Efficient, stress-lite transport systems are increasingly recognised as an essential part of sustainable city living.
A choked, gridlocked city is not only environmentally destructive, it challenges the wellbeing, physical and emotional, of anyone trapped in its maze of streets. Such a city is a less-than-optimal setting for business, too: consumers will stay at home and shop online rather than face a traffic nightmare.
One of the ways cities try to ease that choking bind is by establishing bicycle lanes and bicycle share schemes. The million-users milestone has just been passed by Cork city’s bicycle share scheme. This is a most practical and popular endorsement of a scheme that can make a spectacular contribution to the “liveability” of cities.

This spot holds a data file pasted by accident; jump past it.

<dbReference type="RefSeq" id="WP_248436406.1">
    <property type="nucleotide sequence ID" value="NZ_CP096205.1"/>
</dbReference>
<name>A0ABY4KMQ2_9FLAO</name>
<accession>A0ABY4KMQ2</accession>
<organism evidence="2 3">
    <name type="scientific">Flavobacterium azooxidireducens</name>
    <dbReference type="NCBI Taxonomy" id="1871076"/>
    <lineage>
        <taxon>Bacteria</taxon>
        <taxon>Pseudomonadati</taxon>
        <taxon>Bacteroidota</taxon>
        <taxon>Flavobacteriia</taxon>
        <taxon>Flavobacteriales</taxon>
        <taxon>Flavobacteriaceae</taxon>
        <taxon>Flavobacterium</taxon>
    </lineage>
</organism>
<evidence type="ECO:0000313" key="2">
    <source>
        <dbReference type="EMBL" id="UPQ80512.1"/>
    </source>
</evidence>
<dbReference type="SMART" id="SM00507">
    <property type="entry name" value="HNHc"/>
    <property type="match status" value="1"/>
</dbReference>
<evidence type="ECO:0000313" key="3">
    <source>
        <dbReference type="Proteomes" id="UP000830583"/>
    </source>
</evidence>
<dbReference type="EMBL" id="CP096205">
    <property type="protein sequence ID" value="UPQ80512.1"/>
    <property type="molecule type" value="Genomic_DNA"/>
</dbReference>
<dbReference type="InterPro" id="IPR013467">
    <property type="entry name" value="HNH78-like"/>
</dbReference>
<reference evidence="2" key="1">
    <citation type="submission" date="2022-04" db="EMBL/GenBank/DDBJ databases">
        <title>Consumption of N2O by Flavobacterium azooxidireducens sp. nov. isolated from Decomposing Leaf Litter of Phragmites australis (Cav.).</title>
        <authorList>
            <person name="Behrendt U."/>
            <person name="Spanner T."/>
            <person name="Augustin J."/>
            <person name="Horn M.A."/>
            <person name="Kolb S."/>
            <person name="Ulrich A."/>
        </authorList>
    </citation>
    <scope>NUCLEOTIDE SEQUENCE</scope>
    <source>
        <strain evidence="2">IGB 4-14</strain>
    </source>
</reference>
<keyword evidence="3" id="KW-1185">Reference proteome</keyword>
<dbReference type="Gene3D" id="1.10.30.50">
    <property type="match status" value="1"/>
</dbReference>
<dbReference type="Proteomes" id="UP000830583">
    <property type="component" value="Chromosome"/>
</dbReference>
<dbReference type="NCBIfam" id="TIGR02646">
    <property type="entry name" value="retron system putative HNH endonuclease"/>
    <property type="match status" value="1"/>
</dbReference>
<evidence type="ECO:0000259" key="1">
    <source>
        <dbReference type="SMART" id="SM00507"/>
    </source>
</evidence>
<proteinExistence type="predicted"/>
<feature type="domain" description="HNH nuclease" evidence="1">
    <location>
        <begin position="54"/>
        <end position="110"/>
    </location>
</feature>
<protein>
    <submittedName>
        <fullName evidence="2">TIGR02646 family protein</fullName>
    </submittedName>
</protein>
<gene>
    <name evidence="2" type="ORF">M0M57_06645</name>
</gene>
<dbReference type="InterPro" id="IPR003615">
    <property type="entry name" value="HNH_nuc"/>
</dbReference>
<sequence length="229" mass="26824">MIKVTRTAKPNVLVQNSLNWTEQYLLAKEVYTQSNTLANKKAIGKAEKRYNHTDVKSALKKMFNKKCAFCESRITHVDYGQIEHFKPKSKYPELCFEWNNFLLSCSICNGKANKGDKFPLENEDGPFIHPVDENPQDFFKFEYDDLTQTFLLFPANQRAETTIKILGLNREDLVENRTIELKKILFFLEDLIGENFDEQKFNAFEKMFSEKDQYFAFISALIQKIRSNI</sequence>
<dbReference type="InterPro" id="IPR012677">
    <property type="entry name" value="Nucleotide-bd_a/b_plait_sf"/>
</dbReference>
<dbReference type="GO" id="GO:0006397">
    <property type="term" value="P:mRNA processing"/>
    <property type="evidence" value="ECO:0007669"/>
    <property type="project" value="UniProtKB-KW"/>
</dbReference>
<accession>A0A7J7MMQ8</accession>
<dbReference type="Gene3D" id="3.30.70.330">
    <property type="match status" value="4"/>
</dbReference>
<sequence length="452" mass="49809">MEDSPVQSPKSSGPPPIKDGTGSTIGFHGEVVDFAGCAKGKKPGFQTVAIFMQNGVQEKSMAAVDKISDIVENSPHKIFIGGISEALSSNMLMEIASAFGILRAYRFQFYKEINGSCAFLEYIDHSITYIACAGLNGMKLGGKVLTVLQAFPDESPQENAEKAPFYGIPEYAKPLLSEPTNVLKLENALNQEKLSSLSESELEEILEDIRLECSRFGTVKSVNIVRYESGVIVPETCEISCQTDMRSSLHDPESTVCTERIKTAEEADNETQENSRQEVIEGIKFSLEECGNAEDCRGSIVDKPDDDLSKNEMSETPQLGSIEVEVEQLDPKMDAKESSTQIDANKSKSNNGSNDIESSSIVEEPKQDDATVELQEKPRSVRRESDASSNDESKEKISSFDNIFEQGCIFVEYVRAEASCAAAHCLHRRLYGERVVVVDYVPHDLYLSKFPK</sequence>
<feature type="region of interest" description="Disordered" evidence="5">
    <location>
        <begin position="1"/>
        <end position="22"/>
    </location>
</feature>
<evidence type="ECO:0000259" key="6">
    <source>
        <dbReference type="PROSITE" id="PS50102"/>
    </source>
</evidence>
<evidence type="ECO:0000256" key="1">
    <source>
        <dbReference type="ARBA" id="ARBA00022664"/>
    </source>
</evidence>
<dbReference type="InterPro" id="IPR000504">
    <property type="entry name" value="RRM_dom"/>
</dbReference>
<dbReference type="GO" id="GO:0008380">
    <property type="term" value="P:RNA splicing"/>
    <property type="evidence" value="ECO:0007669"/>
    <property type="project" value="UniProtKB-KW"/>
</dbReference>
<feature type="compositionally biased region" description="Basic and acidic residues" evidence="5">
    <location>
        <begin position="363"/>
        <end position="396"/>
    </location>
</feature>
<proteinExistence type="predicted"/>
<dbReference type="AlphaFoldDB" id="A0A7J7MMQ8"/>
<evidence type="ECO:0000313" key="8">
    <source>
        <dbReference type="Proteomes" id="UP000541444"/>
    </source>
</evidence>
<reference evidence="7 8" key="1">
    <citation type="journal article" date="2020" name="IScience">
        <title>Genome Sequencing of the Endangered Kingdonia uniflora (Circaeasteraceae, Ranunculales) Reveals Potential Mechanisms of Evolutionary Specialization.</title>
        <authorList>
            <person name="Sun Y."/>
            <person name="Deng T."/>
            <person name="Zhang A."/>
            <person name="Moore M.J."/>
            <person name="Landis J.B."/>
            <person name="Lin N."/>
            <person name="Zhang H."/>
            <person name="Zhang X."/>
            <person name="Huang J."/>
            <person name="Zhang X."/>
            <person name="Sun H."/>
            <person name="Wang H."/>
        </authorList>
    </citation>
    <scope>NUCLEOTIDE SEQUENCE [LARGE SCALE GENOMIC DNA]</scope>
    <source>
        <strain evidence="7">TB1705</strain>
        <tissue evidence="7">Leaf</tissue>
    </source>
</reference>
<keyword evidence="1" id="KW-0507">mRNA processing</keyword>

Motorists may sometimes struggle to be as generous as they might be when sharing road space with cyclists, but that is just one of the changes, like expanding pedestrianisation, that those who of us use cities will have to embrace — especially as the shared bicycle seems to have a far brighter long-term future than the private car.